Stage IV with brain metastases

ecrowley2 Member Posts: 6
edited March 2014 in Lung Cancer #1
My mom was diagnosed this past week with Stage IV NSCLC that has spread to her brain. My family is devastated - it happened so fast. She has about 5 small lesions but only one located in the cerebellum is causing symptoms of dizziness, nausea, and vertigo. She had 1 whole brain radiation treatment so far this week which really set her back physically. She was eating and talking so well before, but now she's more nauseous, tired and any motion around her makes it worse. We think it's the effects of the radiation and are hoping these symptoms will pass and that she will be able to at least sit up or turn over onto her other side. Has anyone had a similar experience - will the effects of radiation pass and if so, when??? Will these tumors really shrink after radiation??? Please help - we want to give her stories of hope - all she wants to be able to do again is go home, read her books, sit up, walk and listen to her radio - non of which she can do right now. Any words of hope would be greatly aprreciated!!!


  • reinstones1
    reinstones1 Member Posts: 92
    Your poor Mom. I can't offer any helpful information about radiation treatment or recovery, as my Mom has not undergone radiation (you can read her story in my reply to papersau above).

    I just wanted to say that I'm thinking of you, and your Mom, and hoping that she can get back to her normal life soon. I can't imagine suffering from regular vertigo and dizziness. . . OR watching someone I love go through it. I pray every day that this will not happen to MY Mom.

    Hang in there. The months immediately following a lung cancer diagnosis ARE devastating. My Mom was diagnosed in December and I was a wreck until February. Come here for support-- we will all help you through it.
  • cd3bs
    cd3bs Member Posts: 1
    My father was just diagnosed with almost the exact thing, stage four lung cancer that has spread into his brain. He started his radiation treatments 3 days ago. He does not have the symptoms that your mother does, well he is very tired but we are not sure if it's an emotional tired or from the radiation. My father's vision is what is really suffering right now, the swelling of the brain is pushing on his optic nerve. His doctors say once the swelling goes down the symptoms WILL go away. I assume the same goes for your mother, it does take time for the swelling to go down nothing is over night. From what I have read & from what the doctors have said the radiation therapy is the best, it does shrink the leasions.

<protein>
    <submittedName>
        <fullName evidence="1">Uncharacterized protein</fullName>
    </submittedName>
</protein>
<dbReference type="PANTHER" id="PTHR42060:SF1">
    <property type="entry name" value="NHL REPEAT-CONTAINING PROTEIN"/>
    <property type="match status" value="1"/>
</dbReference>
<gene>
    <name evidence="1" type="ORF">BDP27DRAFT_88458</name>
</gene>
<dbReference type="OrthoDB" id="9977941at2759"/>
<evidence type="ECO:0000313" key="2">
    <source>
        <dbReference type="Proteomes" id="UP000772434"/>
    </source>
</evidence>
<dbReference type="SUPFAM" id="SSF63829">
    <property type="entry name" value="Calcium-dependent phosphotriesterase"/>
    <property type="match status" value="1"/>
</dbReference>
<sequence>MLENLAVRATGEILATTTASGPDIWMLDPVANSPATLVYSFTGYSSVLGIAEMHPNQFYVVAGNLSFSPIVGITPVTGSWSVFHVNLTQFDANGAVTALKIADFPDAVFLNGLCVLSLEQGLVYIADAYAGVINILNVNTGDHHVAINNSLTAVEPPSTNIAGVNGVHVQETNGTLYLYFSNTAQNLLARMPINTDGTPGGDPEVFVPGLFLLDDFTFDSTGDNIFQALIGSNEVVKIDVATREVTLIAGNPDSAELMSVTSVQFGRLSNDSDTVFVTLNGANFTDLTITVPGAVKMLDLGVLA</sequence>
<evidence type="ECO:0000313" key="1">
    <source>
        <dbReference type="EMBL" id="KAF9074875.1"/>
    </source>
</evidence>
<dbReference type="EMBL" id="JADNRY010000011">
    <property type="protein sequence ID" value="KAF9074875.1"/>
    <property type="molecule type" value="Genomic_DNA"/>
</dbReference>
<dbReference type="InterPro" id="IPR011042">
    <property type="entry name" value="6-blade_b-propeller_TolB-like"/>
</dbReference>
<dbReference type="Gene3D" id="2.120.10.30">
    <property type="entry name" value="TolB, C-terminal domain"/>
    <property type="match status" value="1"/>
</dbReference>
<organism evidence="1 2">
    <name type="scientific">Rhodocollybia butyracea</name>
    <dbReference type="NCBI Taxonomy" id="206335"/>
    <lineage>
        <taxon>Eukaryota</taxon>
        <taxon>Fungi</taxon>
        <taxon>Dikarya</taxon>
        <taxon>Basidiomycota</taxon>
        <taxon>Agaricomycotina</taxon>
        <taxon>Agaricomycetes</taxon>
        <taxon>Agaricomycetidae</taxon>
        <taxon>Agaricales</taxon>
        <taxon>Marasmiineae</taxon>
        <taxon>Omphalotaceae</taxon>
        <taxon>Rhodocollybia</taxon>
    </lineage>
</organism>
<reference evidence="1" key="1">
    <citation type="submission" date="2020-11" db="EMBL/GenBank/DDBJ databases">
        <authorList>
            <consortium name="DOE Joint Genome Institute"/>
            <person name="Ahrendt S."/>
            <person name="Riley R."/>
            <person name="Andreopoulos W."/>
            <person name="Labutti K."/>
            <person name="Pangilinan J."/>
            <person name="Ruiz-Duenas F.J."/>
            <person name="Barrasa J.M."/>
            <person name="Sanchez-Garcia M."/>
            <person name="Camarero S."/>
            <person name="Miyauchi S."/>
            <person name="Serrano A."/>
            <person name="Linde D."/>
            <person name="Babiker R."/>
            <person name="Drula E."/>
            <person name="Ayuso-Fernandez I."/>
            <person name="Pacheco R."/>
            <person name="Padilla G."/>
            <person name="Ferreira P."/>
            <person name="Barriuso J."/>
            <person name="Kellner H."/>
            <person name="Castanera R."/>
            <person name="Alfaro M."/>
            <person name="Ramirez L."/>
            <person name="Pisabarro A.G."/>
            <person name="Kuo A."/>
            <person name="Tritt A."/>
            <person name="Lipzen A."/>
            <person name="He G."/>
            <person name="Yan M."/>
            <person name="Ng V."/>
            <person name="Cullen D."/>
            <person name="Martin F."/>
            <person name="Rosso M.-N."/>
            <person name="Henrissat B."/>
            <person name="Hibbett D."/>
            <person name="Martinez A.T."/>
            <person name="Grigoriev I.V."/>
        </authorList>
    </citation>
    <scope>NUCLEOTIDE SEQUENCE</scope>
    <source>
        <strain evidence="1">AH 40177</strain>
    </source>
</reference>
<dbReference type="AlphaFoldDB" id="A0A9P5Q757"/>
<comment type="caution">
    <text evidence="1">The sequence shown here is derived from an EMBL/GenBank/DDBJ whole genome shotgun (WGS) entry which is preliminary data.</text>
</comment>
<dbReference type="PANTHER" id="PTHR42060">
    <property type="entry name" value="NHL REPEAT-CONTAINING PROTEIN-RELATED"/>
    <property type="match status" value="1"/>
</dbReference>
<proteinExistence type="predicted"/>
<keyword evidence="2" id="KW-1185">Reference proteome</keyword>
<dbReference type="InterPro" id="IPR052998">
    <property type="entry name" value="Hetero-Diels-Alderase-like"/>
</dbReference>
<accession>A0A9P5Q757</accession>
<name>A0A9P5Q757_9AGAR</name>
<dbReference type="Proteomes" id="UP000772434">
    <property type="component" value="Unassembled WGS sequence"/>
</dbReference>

Everything has happened so fast for us to, my father had no symptoms, he just woke up last Thursday & could not see. The best thing, the ONLY THING to do is be positive. I know its hard but you have to keep her spirit up, that is what will keep her going. As crazy as this sounds so much of it is mental. Be positive around her & then go scream into your pillow. Keep telling her that she is on the road to recovery, I have you & your family in my prayers.
  • gdpawel
    gdpawel Member Posts: 523 Member
    Some three years ago, an individual posted on this site, his experience with this stage disease. He submitted a sample biopsy of his tumor from surgery for screening prior to beginning chemotherapy for advanced NSCLC (diagnosed stage IIIB or IV, with a brain met).

    In the lab, his tumor didn't respond to standard drugs, and instead, the test showed a combination of five different drugs had the biggest impact.

    As a result of his pre-testing, he commenced a regimen of Gemzar, carboplatin, navelbine, high dose Tamoxifen and Iressa. He completed 6 x 3 week cycles incorporating 2 doses per cycle with the exception of carboplatin which was administered only once per cycle.

    After two cycles the main mass in his lung had reduced 85% and lymph nodes were virtually undetectable. After 4 cycles the CT of his lung showed only a small residual mass which was not detected by PET.

    A small contrast in the MRI of his brain had remained unchanged throughout his treatment. His first scan since completing the IV chemotherapy in October 2003, appeared unchanged and considered a Complete Response by his oncologist.

    The drugs eliminated cancer from his body and he had gamma-knife treatment for his brain met.

    Now, this regimen may not be good for everyone, but he would not have known unless he pre-tested his cancer.